Tens of thousands have protested over the election at the start of this month, when Mr Putin’s United Russia party won a slim majority, amid claims of vote-rigging. A Moscow rally last weekend was the largest show of discontent since the Soviet collapse 20 years ago.
“As a candidate, I don’t need any vote-rigging,” Mr Putin said. “I want the election to be transparent. I want to rely on people’s will, on people’s trust, and it makes no sense to work if it’s missing.”
During a meeting with supporters, he dismissed the opposition as lacking a goal beyond fomenting turmoil, accused its leaders of trying to delegitimise elections, and said they had not proved their worth.
“The problem is they lack a consolidated programme, as well as clear and comprehensible ways of achieving their goals, which aren’t clear either,” Mr Putin said. “They also lack people who are capable of doing something concrete.”
He reiterated his rejection of demands for a re-run of the parliamentary vote, insisting “there can’t be any talk about reviewing it”.
At the same time, he urged his supporters to ensure a fair presidential vote to prevent any possible criticism, and discussed details of his proposal to put web cameras at all polling stations. He also suggested all ballot boxes be made transparent.
Mr Putin and his protégé Dmitry Medvedev, who succeeded him in the presidency and is expected to switch to the premiership after March, have rolled out a set of proposed political reforms intended to assuage public anger. They include relaxing registration rules for political parties and restoring direct elections for provincial governors.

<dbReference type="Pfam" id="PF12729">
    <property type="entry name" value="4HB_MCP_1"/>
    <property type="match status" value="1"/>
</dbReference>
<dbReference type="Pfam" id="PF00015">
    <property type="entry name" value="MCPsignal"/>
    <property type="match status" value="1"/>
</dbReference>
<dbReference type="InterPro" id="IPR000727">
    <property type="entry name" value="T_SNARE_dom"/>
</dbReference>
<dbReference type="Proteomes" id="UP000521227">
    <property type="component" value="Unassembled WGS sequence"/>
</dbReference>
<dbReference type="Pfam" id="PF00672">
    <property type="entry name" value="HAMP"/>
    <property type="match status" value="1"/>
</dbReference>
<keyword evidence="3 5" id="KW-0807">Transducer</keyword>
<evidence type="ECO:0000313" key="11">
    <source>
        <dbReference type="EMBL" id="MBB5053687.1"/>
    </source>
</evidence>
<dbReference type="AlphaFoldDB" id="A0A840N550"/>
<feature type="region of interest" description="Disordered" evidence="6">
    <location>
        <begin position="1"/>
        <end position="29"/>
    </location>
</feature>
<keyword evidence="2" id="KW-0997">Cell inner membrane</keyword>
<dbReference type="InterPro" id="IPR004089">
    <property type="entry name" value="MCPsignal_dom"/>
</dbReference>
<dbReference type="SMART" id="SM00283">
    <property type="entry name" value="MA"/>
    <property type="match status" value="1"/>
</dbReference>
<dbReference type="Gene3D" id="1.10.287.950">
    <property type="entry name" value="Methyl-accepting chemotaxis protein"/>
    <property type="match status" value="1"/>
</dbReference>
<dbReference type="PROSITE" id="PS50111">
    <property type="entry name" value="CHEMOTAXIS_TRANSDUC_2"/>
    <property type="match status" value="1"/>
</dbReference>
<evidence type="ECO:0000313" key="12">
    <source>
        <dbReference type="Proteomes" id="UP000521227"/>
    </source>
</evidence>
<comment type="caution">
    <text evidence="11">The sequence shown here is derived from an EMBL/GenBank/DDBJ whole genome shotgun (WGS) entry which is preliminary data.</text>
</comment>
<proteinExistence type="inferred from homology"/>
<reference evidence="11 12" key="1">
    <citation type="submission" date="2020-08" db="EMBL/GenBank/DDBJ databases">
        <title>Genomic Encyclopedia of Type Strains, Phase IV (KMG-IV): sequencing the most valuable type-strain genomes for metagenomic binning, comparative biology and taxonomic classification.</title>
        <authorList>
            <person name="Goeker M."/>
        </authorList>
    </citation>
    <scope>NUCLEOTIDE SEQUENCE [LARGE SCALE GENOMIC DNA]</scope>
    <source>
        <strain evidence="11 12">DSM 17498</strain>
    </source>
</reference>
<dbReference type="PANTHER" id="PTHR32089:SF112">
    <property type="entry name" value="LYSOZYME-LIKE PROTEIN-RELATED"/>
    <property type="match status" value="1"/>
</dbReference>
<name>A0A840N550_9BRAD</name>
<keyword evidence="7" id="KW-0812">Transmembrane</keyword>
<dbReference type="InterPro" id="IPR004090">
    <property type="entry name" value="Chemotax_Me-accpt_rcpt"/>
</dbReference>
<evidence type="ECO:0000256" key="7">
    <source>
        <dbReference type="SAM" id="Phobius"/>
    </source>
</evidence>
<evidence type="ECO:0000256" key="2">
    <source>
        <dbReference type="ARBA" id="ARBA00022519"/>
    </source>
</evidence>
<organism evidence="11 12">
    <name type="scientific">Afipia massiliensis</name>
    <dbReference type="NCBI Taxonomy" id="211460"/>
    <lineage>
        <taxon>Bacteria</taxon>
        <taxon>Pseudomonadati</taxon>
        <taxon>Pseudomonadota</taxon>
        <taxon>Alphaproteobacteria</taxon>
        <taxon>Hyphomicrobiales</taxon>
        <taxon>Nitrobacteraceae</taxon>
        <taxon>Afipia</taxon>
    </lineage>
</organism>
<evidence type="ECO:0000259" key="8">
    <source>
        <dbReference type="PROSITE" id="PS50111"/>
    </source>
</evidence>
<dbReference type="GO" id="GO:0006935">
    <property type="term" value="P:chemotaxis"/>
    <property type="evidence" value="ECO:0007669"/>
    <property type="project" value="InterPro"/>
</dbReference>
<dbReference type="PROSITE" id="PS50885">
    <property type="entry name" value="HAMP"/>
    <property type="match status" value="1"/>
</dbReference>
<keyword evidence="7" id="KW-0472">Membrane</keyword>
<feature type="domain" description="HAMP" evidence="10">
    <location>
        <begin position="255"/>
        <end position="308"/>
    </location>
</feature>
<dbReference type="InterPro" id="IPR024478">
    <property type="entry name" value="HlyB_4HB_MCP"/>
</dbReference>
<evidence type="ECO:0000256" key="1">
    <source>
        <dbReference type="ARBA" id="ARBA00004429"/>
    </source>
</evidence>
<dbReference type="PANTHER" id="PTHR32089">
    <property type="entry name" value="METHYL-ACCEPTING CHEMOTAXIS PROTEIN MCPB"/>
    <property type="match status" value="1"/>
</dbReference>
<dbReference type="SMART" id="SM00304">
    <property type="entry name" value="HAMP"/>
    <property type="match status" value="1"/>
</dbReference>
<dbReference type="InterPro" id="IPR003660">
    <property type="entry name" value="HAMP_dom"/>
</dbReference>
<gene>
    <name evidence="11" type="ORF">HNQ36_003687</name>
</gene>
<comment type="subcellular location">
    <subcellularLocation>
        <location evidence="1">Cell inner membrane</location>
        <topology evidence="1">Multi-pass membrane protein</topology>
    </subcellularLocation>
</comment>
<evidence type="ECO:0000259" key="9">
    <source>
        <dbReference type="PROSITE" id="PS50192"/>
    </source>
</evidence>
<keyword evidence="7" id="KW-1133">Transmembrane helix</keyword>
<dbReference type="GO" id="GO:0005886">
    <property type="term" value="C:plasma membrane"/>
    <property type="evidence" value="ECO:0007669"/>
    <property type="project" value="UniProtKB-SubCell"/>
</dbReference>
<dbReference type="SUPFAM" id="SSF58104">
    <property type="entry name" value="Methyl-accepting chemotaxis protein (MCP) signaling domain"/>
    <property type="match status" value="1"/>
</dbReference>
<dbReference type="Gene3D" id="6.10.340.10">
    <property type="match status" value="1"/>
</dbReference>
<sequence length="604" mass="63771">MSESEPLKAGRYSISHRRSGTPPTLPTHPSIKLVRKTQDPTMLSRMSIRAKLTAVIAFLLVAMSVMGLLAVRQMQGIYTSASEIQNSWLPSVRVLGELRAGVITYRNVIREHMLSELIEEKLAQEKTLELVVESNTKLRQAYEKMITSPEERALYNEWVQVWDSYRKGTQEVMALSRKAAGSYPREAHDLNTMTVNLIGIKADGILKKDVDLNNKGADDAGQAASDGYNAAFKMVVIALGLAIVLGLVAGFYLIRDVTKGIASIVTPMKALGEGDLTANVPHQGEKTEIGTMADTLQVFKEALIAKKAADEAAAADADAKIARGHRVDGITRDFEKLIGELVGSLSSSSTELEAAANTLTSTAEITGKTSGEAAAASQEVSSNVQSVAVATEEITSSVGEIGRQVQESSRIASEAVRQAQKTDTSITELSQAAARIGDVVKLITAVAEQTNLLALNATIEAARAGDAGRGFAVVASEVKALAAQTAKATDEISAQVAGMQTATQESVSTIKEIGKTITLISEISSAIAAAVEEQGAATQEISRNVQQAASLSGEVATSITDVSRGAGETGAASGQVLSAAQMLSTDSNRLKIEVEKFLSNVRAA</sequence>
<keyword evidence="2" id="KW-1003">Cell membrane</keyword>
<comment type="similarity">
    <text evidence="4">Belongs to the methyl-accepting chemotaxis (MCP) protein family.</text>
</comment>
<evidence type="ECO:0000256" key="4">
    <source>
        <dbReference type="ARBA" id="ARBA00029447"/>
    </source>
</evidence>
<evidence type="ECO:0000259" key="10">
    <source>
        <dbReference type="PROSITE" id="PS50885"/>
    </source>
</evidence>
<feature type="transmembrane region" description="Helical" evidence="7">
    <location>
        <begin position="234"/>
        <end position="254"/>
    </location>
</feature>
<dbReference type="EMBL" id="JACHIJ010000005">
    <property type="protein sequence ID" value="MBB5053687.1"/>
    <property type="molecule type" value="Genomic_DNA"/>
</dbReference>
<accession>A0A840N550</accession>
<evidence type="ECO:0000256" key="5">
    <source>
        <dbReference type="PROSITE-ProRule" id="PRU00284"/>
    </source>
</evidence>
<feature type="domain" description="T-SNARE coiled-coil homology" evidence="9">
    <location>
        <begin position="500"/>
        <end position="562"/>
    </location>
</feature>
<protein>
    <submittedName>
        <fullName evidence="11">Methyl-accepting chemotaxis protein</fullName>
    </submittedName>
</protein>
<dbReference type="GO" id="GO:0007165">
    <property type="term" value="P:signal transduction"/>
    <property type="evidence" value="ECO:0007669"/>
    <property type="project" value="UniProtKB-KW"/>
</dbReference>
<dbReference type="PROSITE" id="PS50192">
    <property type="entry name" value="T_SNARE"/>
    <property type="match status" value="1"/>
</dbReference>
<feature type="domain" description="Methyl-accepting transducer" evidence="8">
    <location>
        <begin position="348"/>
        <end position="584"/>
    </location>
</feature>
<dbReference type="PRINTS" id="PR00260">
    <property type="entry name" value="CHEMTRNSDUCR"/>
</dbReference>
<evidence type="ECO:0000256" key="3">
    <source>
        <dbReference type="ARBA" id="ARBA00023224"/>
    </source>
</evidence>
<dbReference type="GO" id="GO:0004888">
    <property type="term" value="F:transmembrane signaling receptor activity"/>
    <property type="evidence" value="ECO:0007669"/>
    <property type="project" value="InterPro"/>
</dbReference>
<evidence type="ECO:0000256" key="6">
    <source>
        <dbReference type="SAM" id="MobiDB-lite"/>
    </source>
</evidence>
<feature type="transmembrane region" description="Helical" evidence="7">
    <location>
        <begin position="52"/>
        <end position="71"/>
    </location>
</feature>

But opposition leaders have rejected the government proposals as window-dressing, saying they would affect only the next election cycle, which is years away.
Alexei Navalny, an anti-corruption lawyer who has been a driving force behind the latest protests, vowed that up to a million demonstrators would take to the streets before the presidential election.
In a surprise move, reflecting the government’s search for a strategy to respond to the protests, former finance minister Alexei Kudrin, who remains close to Mr Putin, attended the weekend opposition rally and joined calls for the resignation of the Central Election Commission chief.
He also proposed setting up a discussion panel, where protesters and government authorities can exchange views, saying it would pave a path for reforms while lowering the risk of violence. He even suggested holding a repeat parliamentary election next autumn.
Mr Kudrin told the Russian business newspaper Vedomosti he met with Mr Putin before the rally to propose serving as a mediator between the protesters and the government.